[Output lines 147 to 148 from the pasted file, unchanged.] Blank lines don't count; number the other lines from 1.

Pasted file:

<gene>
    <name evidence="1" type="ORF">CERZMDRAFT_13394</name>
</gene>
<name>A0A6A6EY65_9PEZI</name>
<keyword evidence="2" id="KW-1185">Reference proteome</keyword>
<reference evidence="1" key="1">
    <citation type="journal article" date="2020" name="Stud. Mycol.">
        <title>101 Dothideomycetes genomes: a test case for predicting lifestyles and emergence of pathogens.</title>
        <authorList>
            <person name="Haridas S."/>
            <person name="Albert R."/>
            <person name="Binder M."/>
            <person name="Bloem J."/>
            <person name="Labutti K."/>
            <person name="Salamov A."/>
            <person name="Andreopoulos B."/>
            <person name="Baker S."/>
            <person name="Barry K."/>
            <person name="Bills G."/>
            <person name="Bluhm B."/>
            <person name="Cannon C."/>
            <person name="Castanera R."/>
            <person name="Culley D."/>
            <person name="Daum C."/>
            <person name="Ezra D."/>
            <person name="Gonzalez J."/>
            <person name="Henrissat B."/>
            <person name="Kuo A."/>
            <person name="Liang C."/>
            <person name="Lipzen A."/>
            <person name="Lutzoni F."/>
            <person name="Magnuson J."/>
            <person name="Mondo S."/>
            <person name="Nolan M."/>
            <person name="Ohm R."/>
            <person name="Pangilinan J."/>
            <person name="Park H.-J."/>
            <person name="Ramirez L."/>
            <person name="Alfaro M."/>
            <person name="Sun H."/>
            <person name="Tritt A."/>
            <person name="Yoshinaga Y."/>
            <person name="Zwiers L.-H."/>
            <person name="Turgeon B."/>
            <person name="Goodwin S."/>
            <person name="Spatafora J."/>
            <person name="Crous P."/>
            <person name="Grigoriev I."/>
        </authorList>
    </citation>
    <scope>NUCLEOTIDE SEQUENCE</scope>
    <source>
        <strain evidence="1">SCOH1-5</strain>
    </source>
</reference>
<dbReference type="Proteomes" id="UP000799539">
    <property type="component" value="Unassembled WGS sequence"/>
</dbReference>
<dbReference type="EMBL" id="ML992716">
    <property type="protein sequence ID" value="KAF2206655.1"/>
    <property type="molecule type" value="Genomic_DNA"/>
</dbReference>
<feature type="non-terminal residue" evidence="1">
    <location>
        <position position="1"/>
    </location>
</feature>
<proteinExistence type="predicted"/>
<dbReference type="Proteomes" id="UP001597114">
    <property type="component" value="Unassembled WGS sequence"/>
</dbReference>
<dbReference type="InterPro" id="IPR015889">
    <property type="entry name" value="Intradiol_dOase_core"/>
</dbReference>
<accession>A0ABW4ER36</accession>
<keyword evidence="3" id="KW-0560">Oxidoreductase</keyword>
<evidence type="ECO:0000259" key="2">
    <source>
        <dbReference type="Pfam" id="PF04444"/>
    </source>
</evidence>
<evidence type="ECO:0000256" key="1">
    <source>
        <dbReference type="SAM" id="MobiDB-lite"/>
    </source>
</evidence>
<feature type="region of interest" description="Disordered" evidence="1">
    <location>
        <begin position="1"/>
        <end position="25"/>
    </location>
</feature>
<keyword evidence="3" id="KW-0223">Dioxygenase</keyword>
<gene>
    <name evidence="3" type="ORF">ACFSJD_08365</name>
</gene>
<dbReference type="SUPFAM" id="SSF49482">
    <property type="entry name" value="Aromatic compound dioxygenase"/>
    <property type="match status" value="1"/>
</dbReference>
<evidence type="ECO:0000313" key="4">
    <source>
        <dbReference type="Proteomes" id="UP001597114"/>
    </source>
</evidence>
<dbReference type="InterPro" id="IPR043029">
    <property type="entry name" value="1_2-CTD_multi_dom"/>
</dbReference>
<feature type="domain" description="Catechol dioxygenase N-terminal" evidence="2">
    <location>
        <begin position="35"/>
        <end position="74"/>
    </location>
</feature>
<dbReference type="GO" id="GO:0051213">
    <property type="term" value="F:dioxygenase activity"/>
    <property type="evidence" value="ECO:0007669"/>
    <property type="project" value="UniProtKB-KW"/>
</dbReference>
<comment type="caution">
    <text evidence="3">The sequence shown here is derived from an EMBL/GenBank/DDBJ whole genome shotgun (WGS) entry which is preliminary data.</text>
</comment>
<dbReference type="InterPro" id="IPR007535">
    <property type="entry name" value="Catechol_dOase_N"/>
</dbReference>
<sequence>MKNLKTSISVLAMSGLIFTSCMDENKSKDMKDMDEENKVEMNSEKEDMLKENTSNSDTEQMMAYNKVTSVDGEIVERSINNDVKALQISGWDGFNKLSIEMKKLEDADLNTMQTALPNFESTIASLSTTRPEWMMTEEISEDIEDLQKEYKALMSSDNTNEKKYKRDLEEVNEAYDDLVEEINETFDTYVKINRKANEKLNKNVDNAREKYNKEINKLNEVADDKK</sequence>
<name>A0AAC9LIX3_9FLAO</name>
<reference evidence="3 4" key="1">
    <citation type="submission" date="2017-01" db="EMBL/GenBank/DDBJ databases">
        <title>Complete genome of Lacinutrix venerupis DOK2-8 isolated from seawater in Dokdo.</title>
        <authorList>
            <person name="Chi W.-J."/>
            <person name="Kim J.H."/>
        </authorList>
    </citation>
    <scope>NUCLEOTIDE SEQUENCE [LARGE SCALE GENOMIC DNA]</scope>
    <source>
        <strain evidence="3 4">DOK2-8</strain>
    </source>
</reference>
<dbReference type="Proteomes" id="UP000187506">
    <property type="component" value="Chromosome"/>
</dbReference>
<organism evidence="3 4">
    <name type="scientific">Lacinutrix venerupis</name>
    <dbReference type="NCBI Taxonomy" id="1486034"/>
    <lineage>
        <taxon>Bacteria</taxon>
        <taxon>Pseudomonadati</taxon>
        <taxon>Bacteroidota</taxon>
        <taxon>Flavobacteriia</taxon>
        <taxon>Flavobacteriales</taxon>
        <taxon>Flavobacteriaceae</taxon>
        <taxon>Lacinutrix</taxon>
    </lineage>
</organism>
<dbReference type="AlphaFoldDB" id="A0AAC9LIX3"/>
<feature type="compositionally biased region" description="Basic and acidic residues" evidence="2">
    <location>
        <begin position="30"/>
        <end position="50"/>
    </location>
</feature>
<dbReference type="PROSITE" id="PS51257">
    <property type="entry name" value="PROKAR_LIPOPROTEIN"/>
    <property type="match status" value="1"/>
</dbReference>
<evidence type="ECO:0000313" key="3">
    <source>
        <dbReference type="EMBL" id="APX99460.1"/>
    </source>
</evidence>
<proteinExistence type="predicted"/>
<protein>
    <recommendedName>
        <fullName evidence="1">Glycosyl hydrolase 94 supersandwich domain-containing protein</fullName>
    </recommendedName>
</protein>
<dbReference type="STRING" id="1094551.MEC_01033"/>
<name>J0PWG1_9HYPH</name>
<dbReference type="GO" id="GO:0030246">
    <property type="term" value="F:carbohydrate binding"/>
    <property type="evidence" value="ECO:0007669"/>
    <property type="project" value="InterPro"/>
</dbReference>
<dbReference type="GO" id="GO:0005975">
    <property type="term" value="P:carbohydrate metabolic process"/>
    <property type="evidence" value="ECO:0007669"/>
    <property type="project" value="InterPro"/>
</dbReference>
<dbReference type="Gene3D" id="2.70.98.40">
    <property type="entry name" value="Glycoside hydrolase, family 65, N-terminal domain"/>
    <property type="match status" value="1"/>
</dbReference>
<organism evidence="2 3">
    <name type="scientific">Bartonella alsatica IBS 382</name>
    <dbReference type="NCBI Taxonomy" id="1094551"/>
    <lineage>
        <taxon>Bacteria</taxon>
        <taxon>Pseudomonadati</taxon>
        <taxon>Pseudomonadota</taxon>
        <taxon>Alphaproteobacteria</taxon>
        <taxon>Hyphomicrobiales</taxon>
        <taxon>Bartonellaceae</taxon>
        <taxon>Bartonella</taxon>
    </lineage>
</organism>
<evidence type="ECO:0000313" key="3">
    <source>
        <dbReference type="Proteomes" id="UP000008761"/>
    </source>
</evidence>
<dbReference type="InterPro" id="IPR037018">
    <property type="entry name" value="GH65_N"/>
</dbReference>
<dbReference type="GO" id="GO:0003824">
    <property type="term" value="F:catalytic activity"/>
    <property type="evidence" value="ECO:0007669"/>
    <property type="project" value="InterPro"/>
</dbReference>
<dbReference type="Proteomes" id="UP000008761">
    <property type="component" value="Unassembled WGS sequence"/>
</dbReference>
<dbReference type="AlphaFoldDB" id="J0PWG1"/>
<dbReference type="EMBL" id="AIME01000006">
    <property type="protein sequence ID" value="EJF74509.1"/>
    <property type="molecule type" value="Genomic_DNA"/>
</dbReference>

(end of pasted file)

    <lineage>
        <taxon>Bacteria</taxon>